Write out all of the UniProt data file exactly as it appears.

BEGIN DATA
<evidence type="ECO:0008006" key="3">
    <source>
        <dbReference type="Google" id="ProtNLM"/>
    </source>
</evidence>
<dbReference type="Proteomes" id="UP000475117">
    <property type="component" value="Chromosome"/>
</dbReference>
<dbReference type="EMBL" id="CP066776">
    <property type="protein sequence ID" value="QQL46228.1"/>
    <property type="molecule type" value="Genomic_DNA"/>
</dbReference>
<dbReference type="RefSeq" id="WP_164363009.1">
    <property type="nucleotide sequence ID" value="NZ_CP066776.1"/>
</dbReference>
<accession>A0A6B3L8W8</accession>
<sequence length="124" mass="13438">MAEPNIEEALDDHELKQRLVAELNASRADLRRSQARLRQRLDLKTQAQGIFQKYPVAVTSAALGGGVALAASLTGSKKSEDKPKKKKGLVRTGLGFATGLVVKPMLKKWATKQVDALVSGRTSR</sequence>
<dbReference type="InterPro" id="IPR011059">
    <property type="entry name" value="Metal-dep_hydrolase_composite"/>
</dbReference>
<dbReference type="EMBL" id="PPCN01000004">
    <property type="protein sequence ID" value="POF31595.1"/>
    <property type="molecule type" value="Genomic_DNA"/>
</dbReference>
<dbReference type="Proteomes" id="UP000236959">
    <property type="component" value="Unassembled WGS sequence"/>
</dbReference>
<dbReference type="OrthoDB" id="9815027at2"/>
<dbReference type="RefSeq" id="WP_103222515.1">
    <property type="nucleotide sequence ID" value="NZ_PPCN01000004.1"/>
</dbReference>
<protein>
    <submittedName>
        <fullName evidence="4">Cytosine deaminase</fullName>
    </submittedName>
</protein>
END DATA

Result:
<evidence type="ECO:0008006" key="3">
    <source>
        <dbReference type="Google" id="ProtNLM"/>
    </source>
</evidence>
<dbReference type="Proteomes" id="UP000475117">
    <property type="component" value="Chromosome"/>
</dbReference>
<dbReference type="EMBL" id="CP066776">
    <property type="protein sequence ID" value="QQL46228.1"/>
    <property type="molecule type" value="Genomic_DNA"/>
</dbReference>
<dbReference type="RefSeq" id="WP_164363009.1">
    <property type="nucleotide sequence ID" value="NZ_CP066776.1"/>
</dbReference>
<accession>A0A6B3L8W8</accession>
<sequence length="124" mass="13438">MAEPNIEEALDDHELKQRLVAELNASRADLRRSQARLRQRLDLKTQAQGIFQKYPVAVTSAALGGGVALAASLTGSKKSEDKPKKKKGLVRTGLGFATGLVVKPMLKKWATKQVDALVSGRTSR</sequence>
<dbReference type="InterPro" id="IPR011059">
    <property type="entry name" value="Metal-dep_hydrolase_composite"/>
</dbReference>
<dbReference type="EMBL" id="PPCN01000004">
    <property type="protein sequence ID" value="POF31595.1"/>
    <property type="molecule type" value="Genomic_DNA"/>
</dbReference>
<dbReference type="Proteomes" id="UP000236959">
    <property type="component" value="Unassembled WGS sequence"/>
</dbReference>
<dbReference type="OrthoDB" id="9815027at2"/>
<dbReference type="RefSeq" id="WP_103222515.1">
    <property type="nucleotide sequence ID" value="NZ_PPCN01000004.1"/>
</dbReference>
<protein>
    <submittedName>
        <fullName evidence="4">Cytosine deaminase</fullName>
    </submittedName>
</protein>